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Sun Life is launching a basketball program to address the diabetes with the NBA



February 4, 2019 09:30

Sun Life financial, the National Basketball Association (NBA), the Toronto Raptors and the Haunts youth of Canada are partnering to offer the program Basketball for diabetes in Quebec.

The program aims to teach young people the importance of leading a healthy lifestyle and active to prevent type 2 diabetes. “It is through this initiative that youth Haunts youth of Montreal, Longueuil, quebec and Stoneham-et-Tewksbury, will participate this winter in the six-week program focused on health and wellness,” says Sun Life.

“Physical activity and healthy lifestyle habits are essential to reduce the risk of long-term disease in children and adolescents, says Owen Charters, president and ceo of the Haunts youth of Canada. Thanks to the generosity of Sun Life Financial and the NBA, we are happy to now offer the program Basketball for diabetes in Quebec. Through the power of sport, this program, that the young people love it, helps to educate more young people with type 2 diabetes and prevent the disease. “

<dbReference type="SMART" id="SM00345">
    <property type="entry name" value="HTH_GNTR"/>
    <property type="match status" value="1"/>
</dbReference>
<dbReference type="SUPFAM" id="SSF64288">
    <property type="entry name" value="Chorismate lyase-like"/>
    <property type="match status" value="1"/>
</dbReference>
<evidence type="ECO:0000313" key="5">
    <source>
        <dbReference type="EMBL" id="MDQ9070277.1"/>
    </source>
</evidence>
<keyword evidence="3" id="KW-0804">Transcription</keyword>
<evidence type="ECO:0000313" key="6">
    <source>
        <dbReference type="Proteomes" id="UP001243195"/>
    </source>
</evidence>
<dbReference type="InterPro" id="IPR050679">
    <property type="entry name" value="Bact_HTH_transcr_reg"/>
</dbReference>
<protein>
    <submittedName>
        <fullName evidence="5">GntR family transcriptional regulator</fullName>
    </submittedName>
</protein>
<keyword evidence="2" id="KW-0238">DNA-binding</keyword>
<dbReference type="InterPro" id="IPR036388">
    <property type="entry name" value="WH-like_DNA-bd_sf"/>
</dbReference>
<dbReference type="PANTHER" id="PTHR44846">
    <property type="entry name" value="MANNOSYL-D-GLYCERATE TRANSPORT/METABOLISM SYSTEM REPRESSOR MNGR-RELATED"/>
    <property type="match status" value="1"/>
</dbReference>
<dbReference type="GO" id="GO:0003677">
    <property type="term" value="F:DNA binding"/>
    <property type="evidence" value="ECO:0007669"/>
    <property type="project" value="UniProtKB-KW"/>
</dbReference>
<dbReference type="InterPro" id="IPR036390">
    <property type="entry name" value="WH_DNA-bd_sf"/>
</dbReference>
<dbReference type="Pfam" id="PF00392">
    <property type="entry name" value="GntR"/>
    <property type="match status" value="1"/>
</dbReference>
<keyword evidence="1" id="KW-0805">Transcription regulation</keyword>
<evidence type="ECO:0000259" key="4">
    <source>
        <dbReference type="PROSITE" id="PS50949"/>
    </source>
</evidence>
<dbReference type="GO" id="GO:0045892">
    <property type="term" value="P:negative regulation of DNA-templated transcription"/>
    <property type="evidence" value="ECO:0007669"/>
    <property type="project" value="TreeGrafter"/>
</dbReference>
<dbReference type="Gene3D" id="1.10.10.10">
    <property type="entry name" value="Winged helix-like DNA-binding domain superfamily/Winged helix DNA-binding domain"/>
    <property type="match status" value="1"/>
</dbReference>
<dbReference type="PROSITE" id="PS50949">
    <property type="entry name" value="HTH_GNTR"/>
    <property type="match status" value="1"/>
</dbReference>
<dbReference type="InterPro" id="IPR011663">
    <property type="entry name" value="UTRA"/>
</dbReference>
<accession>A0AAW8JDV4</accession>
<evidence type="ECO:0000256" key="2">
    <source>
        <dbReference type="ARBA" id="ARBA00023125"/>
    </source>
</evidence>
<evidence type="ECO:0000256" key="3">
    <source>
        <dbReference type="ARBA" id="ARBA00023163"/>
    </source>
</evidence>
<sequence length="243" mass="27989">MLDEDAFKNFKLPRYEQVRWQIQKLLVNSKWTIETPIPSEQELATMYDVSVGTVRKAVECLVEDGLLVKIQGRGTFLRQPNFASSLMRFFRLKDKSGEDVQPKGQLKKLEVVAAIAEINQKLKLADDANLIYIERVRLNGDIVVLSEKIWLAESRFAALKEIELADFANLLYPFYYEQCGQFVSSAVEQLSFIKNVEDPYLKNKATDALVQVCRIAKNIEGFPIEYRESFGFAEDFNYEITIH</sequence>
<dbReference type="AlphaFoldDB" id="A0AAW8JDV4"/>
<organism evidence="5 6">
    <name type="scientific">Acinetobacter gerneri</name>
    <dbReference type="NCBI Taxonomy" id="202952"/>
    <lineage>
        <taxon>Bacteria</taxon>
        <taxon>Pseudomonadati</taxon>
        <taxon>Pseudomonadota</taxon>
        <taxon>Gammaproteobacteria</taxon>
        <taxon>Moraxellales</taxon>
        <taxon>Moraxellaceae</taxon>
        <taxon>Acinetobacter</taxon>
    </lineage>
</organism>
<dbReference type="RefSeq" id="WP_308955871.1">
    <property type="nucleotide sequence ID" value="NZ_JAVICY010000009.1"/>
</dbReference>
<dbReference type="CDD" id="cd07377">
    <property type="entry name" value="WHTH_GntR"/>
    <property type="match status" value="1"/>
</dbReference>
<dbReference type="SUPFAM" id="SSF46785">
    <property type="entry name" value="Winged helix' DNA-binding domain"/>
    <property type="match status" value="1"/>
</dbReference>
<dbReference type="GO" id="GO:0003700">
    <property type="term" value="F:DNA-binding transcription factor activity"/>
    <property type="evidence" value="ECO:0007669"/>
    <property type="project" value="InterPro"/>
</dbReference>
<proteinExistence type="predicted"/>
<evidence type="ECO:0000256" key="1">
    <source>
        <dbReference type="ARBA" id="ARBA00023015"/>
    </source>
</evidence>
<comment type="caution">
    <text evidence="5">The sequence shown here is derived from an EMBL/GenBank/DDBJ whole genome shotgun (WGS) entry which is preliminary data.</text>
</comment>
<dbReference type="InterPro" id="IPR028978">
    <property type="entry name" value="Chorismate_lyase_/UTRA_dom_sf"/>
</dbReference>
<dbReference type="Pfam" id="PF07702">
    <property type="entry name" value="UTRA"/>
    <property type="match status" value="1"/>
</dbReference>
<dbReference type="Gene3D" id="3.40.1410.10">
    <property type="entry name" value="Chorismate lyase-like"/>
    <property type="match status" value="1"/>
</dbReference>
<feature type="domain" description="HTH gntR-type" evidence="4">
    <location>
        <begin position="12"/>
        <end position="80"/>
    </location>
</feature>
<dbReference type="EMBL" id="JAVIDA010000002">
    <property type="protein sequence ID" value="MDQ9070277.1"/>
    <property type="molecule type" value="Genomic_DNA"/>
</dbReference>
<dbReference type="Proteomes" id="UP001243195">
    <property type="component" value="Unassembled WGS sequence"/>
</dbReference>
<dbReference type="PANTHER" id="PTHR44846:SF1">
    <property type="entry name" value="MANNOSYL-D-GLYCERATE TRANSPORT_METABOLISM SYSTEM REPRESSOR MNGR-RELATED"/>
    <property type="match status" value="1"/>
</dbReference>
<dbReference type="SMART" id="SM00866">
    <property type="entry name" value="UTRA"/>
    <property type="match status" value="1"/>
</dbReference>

A field-refurbished

For the same occasion, the insurer and the NBA have unveiled a basketball court refurbished for the benefit of the community and the Den youth in Dawson city to Montreal. Employees of Sun Life have voluntarily contributed to the work.

“For us, at Sun Life Financial, the real wealth passes by way of the health and adoption of healthy life habits. With the program Basketball for diabetes, launched today in Quebec, we are continuing our efforts to slow the progression of type 2 diabetes in the country. I am happy that young people of Montreal, Longueuil, quebec and Stoneham-et-Tewkesbury can now take advantage of this program, which will be an inestimable legacy for their future, ” emphasizes Jacques Goulet, president of Sun Life Financial Canada.

The program Basketball for diabetes has been launched in 2017 and is available in 29 communities in Canada. Sun Life precise that it is committed to pay approximately $ 25 million on a global scale, through programs of awareness, prevention, treatment, care and research related to diabetes since 2012.

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